Last night, Dave and I had the privilege of hearing Dr. Hugh Ross, a noted astronomer and member of Reasons to Believe as he discussed the topic of “Why the Universe Is the Way It Is.” He laid out specific rationales for why the universe works as it does and why a loving Creator would bring human life to existence at exactly this moment in cosmic time. I found the talk compelling, very stretching, and absolutely fascinating. (Definitely check out Reasons to Believe if you’re at all interested in the discussion of the ideas in science and faith.)
Afterwards, I was most struck by the way Dr. Ross read Scripture. He was very careful and specific about his ideas, and I found myself able to agree with most of them. But where I differ with his reading is in the literalness of it. Of course, this is a huge topic – the inerrancy of the Bible vs the infallibilty of the Bible, the historical accuracy of the texts, etc – and I have thought a great deal about this over my not so long years on earth. I believe the Bible to be God’s inspired written word to humanity, a group of texts that give human beings the chance to know God in more profound ways than we would be able to otherwise understand without these texts. I believe that in its most basic sense Scripture helps us see God. I also believe that some of the texts are historical in nature, although their intention was not to write history (or science for that matter) but to show us God. But I also believe that some of the texts are metaphorical in nature; for example, I do not believe that Jonah was actually swallowed by a fish (although I do believe God could make that happen if God wanted it to) but that the story of Jonah tells us something fundamental about ourselves and about our relationship to God. The way some of the stories of the Bible are written reflect specific literary – not historical – devices that appear throughout the written texts of the world.
Therefore, when Dr. Ross was discussing Adam and Eve as literal human beings that walked the earth, I paused to reflect. I certainly believe it is possible that God did create a man from dust and that God took part of that man and made a woman from him, but I don’t know if I believe that is what happened. In fact, I don’t really know if it matters that I don’t know. What seems fundamental in these chapters is that God created human beings to live in a perfect place but also created us with the opportunity to make choices – for good and bad – and thus, to have to live with the consequences. The historical accuracy of the story – to me, it seems beside the point (although I grant that others think it is crucial and I need to be open to hearing their ideas to weigh with my own.)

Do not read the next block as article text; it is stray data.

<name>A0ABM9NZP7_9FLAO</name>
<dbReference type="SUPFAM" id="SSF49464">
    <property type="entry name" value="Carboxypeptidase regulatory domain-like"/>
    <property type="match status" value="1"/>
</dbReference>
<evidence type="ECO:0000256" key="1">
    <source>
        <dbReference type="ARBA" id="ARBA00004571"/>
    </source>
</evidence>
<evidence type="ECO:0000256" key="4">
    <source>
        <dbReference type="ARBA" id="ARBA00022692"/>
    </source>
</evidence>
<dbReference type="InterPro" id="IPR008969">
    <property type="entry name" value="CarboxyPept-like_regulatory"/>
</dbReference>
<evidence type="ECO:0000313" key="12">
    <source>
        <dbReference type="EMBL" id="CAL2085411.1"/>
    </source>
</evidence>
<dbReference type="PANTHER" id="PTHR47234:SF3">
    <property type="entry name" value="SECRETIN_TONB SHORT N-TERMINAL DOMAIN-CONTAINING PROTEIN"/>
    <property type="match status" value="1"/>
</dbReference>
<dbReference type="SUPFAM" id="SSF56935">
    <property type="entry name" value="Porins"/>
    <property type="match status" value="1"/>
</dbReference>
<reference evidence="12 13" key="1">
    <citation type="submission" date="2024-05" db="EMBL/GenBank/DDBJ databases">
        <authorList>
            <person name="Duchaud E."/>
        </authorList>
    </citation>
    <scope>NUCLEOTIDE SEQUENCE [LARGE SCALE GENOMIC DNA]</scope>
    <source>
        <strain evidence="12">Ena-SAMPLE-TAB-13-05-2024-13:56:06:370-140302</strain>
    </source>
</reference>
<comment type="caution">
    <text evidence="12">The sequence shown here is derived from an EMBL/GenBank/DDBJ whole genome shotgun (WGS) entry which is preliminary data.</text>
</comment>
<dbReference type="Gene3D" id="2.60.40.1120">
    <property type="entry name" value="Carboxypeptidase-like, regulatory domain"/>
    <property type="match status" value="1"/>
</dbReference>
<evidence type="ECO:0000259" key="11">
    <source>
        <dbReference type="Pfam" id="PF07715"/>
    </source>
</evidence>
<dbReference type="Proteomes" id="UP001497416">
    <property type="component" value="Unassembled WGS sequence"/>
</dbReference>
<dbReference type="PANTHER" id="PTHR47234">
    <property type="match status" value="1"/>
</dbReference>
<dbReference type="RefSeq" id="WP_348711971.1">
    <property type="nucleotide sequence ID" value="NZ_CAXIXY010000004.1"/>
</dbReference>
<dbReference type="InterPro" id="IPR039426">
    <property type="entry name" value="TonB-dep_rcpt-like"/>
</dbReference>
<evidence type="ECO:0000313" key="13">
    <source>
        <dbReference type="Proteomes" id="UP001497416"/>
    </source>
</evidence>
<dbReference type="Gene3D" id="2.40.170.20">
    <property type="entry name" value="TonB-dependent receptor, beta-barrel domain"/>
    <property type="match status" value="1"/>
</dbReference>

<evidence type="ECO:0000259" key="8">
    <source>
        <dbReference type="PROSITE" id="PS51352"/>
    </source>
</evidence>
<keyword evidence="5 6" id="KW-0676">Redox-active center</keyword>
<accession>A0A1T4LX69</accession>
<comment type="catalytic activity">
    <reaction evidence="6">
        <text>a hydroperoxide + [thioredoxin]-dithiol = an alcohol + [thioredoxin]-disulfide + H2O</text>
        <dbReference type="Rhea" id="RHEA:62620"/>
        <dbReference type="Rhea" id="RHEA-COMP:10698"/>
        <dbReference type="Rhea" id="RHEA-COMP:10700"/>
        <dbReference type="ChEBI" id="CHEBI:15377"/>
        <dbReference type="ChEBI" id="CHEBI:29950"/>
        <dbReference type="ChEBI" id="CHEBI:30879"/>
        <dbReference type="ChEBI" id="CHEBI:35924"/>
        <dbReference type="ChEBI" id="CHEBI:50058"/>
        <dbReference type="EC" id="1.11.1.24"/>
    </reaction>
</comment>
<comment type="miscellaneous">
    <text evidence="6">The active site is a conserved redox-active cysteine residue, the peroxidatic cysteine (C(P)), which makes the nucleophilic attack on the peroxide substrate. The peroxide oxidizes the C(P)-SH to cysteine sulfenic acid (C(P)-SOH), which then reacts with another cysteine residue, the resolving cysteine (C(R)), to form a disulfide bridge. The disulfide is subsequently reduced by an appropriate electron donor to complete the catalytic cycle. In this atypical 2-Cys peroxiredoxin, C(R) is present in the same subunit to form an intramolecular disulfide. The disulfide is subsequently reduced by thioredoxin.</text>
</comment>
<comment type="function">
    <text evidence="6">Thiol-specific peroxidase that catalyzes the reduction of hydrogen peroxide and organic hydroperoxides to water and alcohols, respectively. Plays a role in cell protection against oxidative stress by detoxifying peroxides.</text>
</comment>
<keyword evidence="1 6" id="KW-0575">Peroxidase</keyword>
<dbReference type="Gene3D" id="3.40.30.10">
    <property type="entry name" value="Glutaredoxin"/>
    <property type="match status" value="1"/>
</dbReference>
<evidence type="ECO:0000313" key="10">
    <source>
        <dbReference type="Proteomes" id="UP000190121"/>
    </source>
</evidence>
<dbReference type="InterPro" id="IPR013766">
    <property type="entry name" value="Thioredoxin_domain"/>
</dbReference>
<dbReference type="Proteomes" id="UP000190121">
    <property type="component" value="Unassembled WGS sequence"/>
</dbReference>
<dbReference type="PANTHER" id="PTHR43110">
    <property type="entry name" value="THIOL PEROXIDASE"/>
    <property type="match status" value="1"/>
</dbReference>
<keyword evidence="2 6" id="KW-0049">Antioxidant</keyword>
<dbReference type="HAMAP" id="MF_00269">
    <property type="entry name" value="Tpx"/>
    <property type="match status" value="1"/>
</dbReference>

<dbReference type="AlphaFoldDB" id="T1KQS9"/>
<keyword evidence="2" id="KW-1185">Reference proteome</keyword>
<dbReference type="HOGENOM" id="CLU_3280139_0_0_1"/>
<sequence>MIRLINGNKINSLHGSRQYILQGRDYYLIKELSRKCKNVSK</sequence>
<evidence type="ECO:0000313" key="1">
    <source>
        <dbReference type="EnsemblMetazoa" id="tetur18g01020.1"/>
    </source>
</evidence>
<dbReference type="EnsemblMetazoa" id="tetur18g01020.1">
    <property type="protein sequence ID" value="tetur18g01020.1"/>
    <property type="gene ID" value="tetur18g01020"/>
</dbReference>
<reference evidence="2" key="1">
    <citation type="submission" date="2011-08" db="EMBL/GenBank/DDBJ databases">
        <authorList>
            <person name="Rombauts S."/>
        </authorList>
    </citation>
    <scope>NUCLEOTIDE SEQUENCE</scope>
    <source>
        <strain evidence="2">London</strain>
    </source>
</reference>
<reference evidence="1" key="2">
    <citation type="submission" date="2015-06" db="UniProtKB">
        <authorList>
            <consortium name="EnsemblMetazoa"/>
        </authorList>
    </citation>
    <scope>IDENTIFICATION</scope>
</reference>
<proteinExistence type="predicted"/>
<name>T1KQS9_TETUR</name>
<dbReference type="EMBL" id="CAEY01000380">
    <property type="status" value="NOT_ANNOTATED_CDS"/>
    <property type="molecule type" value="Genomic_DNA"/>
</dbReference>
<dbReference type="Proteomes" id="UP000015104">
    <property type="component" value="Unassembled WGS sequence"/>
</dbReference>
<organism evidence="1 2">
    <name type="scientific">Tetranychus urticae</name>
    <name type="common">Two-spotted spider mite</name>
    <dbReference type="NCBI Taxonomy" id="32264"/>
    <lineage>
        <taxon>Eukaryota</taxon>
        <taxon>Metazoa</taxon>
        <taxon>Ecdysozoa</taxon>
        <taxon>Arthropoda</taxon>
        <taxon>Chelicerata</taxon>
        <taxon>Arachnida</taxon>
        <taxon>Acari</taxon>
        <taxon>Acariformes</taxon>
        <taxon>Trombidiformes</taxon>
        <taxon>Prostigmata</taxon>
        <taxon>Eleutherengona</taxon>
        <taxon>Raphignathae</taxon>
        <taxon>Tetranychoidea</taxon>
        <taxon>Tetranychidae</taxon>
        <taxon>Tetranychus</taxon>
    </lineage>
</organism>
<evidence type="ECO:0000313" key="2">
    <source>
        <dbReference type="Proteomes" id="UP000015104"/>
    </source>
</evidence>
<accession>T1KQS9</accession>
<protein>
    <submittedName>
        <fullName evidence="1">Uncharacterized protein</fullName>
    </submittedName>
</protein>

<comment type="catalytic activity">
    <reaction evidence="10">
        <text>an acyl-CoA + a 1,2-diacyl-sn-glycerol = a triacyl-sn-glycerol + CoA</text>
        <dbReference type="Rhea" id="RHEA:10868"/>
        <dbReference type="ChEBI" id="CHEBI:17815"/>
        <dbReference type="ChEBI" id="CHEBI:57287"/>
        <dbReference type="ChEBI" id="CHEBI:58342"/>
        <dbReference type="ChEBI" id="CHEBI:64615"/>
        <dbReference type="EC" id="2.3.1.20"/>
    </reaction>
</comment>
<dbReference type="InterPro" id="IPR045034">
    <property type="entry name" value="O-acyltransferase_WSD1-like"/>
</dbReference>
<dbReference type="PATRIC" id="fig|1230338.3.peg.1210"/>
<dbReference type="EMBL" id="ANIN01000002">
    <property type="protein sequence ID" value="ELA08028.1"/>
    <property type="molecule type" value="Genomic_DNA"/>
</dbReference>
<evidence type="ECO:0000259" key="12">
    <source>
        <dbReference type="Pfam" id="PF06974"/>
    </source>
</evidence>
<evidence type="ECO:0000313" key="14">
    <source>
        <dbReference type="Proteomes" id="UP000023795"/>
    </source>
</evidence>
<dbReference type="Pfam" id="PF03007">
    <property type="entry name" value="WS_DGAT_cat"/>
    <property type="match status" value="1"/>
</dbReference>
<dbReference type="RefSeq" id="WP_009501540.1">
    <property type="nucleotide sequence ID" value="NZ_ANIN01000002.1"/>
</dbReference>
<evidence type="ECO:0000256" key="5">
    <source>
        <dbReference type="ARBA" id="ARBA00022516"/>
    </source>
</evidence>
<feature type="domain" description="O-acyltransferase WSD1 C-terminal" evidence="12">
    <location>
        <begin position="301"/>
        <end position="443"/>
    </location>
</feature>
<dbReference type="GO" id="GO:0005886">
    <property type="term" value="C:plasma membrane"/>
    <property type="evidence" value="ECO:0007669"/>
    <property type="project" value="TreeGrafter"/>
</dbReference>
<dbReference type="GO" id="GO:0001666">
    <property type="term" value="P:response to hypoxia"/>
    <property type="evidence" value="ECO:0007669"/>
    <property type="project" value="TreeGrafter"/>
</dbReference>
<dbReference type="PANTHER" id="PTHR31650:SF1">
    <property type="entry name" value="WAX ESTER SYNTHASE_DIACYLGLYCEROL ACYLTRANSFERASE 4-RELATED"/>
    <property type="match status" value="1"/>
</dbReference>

All of this said, I am not a theologian. I have read the Bible many times, and I do think deeply about my faith. The truth is, though, that I’m a writer and scholar of the written word; thus, much of how I read anything – text, spoken word, behavior – is colored by this training, where I seek out other of levels meaning beyond the literal one on the surface. This way of viewing the world is not always helpful – sometimes when people say they are fine, that is what they mean – but it honestly is just the way I look at the world – there is – almost always – more to the story than meets the eye. And I like that I want to delve into the complexities of a text. I like that I want to tunnel beneath the surface and see what is there. I’m not perfect at it, but I try to get better, try to be more humble in my analysis, try to be more open to other interpretations. This is the work of an artist, I guess.
And there is the work of the scientist – to demand proof – and the work of the mathematician – to demand measure – and the work of the teacher – to inspire questions. And then there’s the work of the believer, to seek after truth and after God endlessly. These are all important work, and I am glad to be a part of a world where we can seek to do our work and hope that others will do theirs. Somewhere in the end, we will all have answers; until then, I trust that our ever-loving God will guide us as we seek them out in the stars, in the numbers, and in the letters of life.